A Most Magical Girl by Karen Foxlee was Shortlisted for the Children’s Book Council of Australia’s Book of the Year – Younger Readers.

I read this book while travelling. And I quite enjoyed it.

The main character, Annabel is…a most magical girl. And she has no idea because in one of the everlasting traditions of children’s fantasy/adventure stories she has no idea until something happens that means she must do her best and learn quickly. Annabel’s mother sends Annabel to live with her two aunts, who are standoffish and have little time for the fact that Annabel does not understand her gifts but they do so in such a way that you know they care even if they are no good at showing it or actually caring. Then, a terrible darkness threatens to swallow London whole, a darkness connected to Annabel in a very personal way, and she…as a most magical girl, must stop it.

There are all the things you would expect:

  • A lack of adults (this forces/gives children the opportunity to fend for themselves and develops a sense of independence and autonomy),
  • A prophecy (because she has no idea she’s a witch let along knowing how to save all of London but there is a prophecy so no one else will do),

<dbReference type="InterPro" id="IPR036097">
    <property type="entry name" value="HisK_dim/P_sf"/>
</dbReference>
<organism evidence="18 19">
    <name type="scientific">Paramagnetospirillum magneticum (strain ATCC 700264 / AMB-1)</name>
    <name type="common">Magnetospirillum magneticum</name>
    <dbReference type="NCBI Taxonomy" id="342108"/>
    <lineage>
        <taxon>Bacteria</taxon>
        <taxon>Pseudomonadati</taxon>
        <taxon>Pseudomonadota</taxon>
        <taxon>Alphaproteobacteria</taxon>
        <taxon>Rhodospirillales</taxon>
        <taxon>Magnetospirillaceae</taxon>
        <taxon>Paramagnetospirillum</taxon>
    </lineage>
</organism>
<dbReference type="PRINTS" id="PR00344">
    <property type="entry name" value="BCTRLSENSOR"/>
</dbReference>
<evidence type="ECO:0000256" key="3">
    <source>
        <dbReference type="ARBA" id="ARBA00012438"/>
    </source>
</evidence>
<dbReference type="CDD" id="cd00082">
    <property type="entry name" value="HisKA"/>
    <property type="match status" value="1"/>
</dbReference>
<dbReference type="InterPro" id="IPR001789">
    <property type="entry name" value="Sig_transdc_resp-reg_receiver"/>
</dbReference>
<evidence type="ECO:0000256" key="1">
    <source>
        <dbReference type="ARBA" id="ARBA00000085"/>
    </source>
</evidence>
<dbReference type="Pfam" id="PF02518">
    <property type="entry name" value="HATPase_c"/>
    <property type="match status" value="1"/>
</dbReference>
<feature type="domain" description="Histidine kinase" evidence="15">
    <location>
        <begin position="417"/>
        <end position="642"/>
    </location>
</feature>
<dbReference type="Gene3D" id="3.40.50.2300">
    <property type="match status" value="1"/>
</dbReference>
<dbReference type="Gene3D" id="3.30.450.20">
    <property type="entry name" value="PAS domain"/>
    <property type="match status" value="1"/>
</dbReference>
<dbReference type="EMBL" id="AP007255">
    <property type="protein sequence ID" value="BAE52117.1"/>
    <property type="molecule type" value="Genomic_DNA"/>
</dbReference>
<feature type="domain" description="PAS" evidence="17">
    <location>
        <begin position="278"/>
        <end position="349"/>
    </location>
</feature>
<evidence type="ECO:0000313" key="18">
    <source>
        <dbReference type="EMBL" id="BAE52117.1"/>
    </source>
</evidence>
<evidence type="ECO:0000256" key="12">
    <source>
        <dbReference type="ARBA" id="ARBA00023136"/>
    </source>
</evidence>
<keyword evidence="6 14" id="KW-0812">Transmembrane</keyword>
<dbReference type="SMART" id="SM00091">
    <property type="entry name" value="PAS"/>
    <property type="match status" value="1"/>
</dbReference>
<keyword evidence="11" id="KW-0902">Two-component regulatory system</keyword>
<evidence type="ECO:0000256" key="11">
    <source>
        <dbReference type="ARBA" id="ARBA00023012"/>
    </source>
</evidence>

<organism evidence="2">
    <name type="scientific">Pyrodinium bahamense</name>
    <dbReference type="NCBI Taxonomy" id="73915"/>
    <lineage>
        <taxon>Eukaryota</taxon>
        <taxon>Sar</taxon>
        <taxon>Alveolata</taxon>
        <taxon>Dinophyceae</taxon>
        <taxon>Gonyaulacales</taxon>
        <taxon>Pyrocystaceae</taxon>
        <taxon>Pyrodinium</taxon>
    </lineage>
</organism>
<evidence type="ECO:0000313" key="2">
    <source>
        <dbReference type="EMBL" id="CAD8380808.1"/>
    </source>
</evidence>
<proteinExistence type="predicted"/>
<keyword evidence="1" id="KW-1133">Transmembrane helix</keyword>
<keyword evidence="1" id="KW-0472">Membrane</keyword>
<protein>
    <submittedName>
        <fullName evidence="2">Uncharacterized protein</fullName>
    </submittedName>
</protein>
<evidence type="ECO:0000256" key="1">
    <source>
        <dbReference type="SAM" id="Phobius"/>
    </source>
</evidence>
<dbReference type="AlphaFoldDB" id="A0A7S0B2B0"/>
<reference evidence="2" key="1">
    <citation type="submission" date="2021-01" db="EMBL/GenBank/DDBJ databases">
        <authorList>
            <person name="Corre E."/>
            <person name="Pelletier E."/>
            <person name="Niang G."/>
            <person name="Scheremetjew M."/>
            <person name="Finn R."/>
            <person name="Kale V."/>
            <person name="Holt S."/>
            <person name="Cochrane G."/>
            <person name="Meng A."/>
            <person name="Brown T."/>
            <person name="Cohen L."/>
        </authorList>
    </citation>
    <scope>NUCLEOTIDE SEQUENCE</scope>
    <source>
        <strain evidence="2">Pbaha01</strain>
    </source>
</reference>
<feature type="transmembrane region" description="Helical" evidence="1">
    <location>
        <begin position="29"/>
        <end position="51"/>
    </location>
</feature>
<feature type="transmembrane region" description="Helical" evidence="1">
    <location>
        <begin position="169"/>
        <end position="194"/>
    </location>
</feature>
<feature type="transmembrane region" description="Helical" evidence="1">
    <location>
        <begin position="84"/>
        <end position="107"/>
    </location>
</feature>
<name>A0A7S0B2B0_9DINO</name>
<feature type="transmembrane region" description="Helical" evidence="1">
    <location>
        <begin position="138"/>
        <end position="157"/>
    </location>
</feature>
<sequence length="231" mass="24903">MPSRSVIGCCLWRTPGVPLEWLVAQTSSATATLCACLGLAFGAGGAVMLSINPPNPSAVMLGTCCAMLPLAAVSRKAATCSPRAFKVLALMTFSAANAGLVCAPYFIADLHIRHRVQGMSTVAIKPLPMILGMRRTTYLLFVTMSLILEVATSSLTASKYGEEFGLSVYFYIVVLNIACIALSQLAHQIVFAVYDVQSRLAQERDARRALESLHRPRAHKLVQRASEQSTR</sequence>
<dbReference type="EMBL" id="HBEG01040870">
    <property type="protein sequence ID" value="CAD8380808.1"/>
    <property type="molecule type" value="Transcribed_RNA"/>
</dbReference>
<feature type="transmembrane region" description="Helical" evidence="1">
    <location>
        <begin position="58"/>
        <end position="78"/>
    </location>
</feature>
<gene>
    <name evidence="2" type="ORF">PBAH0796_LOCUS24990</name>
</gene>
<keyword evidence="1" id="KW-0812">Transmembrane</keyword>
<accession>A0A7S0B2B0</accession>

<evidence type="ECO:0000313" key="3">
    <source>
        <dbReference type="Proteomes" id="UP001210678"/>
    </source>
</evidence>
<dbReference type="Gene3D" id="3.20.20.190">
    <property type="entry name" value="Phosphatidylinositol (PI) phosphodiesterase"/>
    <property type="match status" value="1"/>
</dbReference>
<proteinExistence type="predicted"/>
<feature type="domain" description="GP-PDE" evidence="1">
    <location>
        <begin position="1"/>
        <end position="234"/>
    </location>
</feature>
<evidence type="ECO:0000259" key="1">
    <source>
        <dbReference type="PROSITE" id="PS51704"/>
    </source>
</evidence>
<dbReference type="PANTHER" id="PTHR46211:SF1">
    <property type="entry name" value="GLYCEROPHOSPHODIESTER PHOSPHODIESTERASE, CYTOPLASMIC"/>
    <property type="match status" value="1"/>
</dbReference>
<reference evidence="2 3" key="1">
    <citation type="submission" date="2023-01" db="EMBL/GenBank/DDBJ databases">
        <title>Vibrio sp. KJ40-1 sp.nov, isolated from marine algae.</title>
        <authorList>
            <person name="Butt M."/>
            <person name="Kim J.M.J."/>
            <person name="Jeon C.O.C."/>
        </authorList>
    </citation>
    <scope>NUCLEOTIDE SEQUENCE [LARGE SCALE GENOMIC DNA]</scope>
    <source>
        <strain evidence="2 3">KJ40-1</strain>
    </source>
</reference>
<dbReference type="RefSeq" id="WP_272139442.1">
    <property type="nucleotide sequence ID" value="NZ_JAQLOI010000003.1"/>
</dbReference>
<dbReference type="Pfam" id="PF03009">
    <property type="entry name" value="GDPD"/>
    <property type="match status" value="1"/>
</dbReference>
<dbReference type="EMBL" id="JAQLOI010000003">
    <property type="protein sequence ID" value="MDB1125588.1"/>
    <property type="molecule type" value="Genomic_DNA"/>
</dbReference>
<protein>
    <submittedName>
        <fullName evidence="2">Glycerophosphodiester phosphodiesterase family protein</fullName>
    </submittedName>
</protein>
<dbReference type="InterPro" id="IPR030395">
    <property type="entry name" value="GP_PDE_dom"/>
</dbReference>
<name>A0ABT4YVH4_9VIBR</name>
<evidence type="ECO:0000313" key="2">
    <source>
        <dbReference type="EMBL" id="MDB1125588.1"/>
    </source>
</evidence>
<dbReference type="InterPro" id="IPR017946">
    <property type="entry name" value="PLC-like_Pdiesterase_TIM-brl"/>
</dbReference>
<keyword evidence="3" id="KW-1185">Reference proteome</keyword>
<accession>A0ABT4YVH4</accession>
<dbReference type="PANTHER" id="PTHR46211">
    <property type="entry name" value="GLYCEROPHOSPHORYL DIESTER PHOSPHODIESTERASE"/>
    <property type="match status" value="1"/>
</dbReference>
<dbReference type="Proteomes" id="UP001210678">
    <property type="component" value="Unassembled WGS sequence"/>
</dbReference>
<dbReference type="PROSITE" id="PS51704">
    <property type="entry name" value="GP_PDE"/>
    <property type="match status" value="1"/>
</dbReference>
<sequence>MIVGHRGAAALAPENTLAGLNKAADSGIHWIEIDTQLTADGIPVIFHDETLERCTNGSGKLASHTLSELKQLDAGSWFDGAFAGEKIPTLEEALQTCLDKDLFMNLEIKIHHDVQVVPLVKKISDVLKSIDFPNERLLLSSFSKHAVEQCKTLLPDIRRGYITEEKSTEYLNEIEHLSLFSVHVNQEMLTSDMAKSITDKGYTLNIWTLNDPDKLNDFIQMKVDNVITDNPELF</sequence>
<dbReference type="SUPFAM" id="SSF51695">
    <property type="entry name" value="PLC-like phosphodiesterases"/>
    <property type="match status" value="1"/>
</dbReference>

• A ‘friend’ who starts of as an adversary and pushes Annabel to be more and better and to accept herself throughout the book,
    • And obviously ends up being a proper friend just in case you were wondering.
  • A series of challenges that allow Annabel to show her strength and to explore her beliefs about her own abilities (always more than she thinks she has) and challenge her fears,
  • A magical world not that far removed from our own. This book falls into that magical category that Harry Potter also inhibits, where magic exists in the world we just don’t know about it.
  • A magical land connected to the ‘real’ world that they must visit to learn and defeat the bad guy,
  • A bad guy…who is suitably evil but not quite as terrifying as some other children’s book villains,
  • A happy ending. We can put up with all sorts of darkness with the promise of a happy ending. [And I freely admit I must prefer reading happy ending stories than the ones that make you sad and cry even as an adult and there is nothing wrong with that :)]

Overall, I really enjoyed this book. It caught my interest from the blurb and kept it right until the end.

I would recommend the book for anyone who enjoys a good mystery, with a little information about Victorian London, and a healthy dose of magical fantasy.  Especially kids/kids at heart who aren’t quite ready for EVIL in their books.